OTHER LOCAL THEMES
culture and customs
employment and income
justice and crime
introducing the area
quotes about agriculture
key testimonies featuring agriculture
Most narrators tell of agriculture in decline. Although livestock was the dominant preoccupation of this farming region, some people produced crops for sale as well as subsistence. One woman recalls: "I used to help my mother in the grocery store and with the animals and the farm. All seven children did this. In the higher lands we planted potatoes, wheat, barley and beans and in the irrigated part we planted corn and vegetables. We sold everything in Tarma, all the produce went to Tarma, the animals too" (Peru 24). Several mention the many different kinds of potato that were grown, all adapted to the high altitudes. Some talk of the successful re-introduction of maca, a tuber with medicinal qualities, but another said the experiment failed because they didn't have enough technical advice. Generally, though, with the loss of land to mining companies and the subsequent pollution of acres of pasture, the farm land that remains today tends to be devoted to livestock rather than crop production. As one man says: "Rancas concentrates mainly on livestock these days. It's changed from how it was in the old days... It's tough. There are bad harvests and you're left with nothing. It's difficult to grow crops without assistance. People do, but much less than before. There's not much land and the livestock takes priority" (Peru 1).
Several mention the need for government support, both from agricultural training services and for improved infrastructure, such as irrigation. And at least one man feels that there is potential for agro-industry. Although he talks sadly of how the land produces almost nothing now, is optimistic that agriculture can be revived: "The only way we have of making this change is by irrigation with sprinklers, it's all hanging on this... After the irrigation, what I want is to bring all the villages that have been separated around here back together again. we want to grow apples, maize, carrots. Our idea is to get this irrigation working to bring back our cochinilla (cactus plant)... so we can manufacture coloured pencils around here, or things like that... But if we want to improve our product we need the irrigation" (Peru 8).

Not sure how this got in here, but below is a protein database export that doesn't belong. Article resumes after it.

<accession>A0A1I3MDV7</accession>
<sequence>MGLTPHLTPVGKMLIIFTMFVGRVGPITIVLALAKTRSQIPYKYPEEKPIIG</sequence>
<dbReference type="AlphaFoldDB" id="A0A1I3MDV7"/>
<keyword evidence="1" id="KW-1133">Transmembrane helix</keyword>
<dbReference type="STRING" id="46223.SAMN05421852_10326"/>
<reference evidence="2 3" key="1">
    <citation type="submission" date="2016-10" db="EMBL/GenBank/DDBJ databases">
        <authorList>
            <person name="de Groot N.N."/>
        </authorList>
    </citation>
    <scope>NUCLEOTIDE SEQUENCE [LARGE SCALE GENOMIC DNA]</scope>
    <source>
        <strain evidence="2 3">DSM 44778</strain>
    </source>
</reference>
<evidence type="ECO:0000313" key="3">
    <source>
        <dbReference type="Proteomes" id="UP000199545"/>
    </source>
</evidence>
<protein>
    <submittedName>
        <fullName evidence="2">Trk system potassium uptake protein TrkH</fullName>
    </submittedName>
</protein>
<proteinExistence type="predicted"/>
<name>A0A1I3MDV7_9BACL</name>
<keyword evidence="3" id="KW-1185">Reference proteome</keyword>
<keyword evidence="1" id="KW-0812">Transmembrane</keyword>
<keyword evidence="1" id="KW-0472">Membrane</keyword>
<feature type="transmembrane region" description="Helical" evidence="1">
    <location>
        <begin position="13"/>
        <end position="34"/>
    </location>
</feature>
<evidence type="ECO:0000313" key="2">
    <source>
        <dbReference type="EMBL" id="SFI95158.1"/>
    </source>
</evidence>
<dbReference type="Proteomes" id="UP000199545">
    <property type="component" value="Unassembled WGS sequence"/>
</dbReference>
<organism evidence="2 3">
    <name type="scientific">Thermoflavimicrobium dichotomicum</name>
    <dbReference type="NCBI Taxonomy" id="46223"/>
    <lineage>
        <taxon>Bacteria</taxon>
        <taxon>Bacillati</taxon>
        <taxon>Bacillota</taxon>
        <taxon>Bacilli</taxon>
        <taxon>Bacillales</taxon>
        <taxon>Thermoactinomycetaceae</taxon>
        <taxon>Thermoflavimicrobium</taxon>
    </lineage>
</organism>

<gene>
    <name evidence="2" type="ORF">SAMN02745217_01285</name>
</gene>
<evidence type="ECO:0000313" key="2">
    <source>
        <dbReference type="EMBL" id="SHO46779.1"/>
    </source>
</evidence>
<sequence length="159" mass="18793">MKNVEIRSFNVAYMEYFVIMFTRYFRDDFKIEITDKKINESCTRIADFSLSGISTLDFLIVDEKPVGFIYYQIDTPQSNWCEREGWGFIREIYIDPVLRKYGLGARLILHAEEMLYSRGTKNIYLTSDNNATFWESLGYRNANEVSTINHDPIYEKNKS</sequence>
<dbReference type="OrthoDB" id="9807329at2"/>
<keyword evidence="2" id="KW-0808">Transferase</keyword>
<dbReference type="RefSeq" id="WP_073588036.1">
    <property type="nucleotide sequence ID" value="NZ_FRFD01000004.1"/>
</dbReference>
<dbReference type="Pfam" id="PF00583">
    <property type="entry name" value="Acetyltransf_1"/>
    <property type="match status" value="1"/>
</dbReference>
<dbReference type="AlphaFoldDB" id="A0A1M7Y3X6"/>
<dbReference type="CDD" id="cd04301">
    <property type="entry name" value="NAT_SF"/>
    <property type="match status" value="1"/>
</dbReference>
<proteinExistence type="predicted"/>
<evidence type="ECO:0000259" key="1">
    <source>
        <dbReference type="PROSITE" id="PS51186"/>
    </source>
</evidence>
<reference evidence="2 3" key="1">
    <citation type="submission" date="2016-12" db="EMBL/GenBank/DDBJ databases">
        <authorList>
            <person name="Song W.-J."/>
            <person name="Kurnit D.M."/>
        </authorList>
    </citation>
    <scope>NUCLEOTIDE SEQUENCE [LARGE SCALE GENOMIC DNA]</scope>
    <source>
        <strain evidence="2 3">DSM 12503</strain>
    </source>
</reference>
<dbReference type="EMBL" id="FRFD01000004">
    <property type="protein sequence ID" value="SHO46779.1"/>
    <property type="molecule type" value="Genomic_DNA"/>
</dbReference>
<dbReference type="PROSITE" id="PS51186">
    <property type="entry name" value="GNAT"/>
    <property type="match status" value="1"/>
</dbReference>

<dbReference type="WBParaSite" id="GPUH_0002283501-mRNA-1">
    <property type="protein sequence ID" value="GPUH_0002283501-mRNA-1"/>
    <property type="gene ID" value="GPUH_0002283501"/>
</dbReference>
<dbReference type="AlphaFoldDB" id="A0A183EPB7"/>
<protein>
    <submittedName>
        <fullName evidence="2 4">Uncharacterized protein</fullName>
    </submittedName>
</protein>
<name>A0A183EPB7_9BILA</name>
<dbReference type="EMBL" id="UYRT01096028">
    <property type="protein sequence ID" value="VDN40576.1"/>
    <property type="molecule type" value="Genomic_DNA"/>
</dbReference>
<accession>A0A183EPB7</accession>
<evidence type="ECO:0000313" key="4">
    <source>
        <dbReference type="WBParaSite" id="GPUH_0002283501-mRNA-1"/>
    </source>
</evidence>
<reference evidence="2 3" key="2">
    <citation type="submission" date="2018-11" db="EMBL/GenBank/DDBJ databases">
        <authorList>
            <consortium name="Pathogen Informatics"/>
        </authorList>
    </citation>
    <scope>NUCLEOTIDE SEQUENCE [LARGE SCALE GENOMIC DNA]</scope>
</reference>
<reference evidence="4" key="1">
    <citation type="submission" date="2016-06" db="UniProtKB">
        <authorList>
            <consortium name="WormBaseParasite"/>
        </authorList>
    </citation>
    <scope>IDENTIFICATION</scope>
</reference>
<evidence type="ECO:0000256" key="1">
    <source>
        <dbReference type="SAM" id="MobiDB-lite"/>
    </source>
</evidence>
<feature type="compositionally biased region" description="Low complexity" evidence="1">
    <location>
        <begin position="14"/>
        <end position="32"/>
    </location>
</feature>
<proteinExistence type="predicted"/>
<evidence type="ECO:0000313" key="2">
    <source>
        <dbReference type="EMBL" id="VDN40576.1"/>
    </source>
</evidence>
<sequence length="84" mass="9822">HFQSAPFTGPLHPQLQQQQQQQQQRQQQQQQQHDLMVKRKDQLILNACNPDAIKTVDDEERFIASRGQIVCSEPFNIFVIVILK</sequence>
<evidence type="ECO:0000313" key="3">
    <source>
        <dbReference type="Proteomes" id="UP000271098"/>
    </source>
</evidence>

quotes about agriculture
"Here in Pampa we used to produce sugar cane, there were vegetables, fruits, bananas, oranges, papaya, yucca, sweet potatoes. [And now?] Well, Centromin produces refined copper. We're just here, with the copper dust that's ruining our land...none of this area produces anything now. we can't produce maize any more..."
León, M/51, campesino leader, Peru 8
"No, they don't grow anything [in Quiulacocha] because unfortunately we don't have the technology neither have we had a consultant from the Ministry of Agriculture. But quite soon this year we're going to sow pastureland which will improve our livestock. But as for food, vegetables et cetera, nothing along those lines, it's not been possible. Once they wanted to grow maca. it didn't work because of what I said.lack of land management technicians who were meant to come and advise. In Carhuamayo - which is at the same altitude - they grow maca, and our region is also very suitable. What we need is the seeds and support in terms of consultancy and then we'd be successful in harvesting the crop.
Hector, M/33, teacher, Peru 4
"My grandfather on my mother's side used to tell me that in the old days they'd plant potatoes called shiri. They were white potatoes resistant to the high altitude. That's where the little white chuño (dried) potato comes from. There were other potatoes too: the mauna potato was also resistant to the high altitude and that's what the little black chuño comes from."
Juan, M/45, miner/farmer, Peru 1
"I remember when I was small we used to harvest potatoes, corn, coca and barley ... I don't remember ... it was around 1919, 1920. We had the last harvest around then. That was the last harvest sir. It was all planted in the same furrow. We carried on planting but the harvest stopped with the smoke from the foundry, then we left with our animals, we left Huaynacancha."
Andrés, M/80s, farmer/retired mechanic, Peru 23
"Yes, the fumes come this way and everything burns as it grows, for example the potatoes, the top of the plant ends up frozen like ice. [We plant] potatoes, carrots, lettuce, carrot. We're still planting things. [But the fumes] ruin the crops, they break and burn, as if they had frozen. The tips of the leaves get burnt like ice. It affects all our produce and it's hard to plant. [People grow] just for themselves. Only some of us plant; others don't because some years it works and others it doesn't. It's been like that for while now."
Ignacio, M/71, farmer/miner, Peru 20